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5 min read

Debunking Three Common Misconceptions About Data Modeling

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At TimeXtender, we love a lot of things, but one thing we love quite a bit is destroying absurd and far-too-common misconceptions about the world of data. Today’s candidate is one of our favorites: data modeling. It’s likely you’ve heard many of these misconceptions before in your daily life, but may not have been sure how to debunk, discredit, or outright ignore them. In this post, we’ll look at three common misconceptions about data modeling and how you can deal with them the next time they come up. Let's dive right in, shall we?


Oh boy, where do we even start with this one? Let’s start with a simple definition of each. Think of this like a blueprint for a huge library where we will organize all the information we need. Once the walls are constructed for the library, there needs to be a plan for how all the books and information will be organized inside. In the same way, a database schema is used to decide what kind of information will be stored and how to organize it. 

For example, if we want to keep track of all the pets in our neighborhood, we might decide that we need to store their names, types of pets, and their owners' names. Then we will create a plan, or a schema, to organize this information. We might create a table for each type of information, like one for pets' names, another for pet types, and a third for their owners' names. This helps us keep all the information organized so that we can find it easily when we need it.


On the other hand, data modeling is like building with LEGO®. Just like it takes different colored and shaped pieces to build that sweet Death Star replica you put together, people use data modeling to create a picture of information. Instead of using LEGO®, data teams use symbols and shapes to represent different types of information such as sales numbers or people’s names and ages. By putting all these shapes together in the right way, they can create a map of the information that helps them understand it better (kind of like finding that ventilation shaft that led to the heart of the Death Star).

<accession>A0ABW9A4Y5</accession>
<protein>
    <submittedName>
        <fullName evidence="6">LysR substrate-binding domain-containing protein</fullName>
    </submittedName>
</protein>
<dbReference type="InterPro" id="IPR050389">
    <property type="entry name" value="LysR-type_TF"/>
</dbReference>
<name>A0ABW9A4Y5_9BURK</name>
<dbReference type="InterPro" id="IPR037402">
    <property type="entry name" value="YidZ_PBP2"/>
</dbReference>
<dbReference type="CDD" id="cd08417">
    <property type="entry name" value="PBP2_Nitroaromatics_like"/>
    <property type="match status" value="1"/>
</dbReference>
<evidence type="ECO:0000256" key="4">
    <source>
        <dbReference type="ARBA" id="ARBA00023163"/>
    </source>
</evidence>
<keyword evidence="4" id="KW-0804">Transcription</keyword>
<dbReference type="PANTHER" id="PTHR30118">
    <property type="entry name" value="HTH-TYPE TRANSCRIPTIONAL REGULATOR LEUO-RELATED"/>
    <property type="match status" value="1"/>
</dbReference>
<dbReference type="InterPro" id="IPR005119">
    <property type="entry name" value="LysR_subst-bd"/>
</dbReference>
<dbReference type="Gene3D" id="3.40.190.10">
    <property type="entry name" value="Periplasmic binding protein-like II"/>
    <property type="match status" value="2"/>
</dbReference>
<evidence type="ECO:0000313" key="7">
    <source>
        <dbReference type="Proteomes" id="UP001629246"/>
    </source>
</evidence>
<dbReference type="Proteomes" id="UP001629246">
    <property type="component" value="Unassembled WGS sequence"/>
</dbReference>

A database schema contains a list of attributes and instructions that tell the database how the data is organized. On the other hand, data modeling is about understanding the relationships between different data elements, creating a semantic representation of the data, and defining how data will be stored and used in the future. 

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Step-2misconception #2: data modeling is only for big data projects

Excuse us while we suppress our laughter. This misconception is so classic, it needs a vintage license plate. Data modeling is important for projects of all sizes, whether you're working with a handful of data elements or a massive data lake. In fact, data modeling is especially important for small projects, as there may be limited resources and time available to manage the data effectively.

Let’s look at another simple real-world example of data modeling – a business analyst working on a project to implement a new customer relationship management (CRM) system for a company. The business analyst may use data modeling techniques to develop a conceptual, logical, and physical data model for the new system.

The conceptual data model would describe the high-level entities and relationships between them, such as customers, products, and orders. The logical data model would provide more detail about the attributes and relationships of each entity, such as the specific data elements that would be captured for each customer, product, and order. The physical data model would specify how the data would be stored in the database, including the tables, fields, and relationships.

By creating these data models, the business analyst can ensure that the new CRM system accurately represents the data that the company needs to manage its customer relationships. The data models can also help ensure that the system is designed efficiently and that it can easily be integrated with other systems and applications.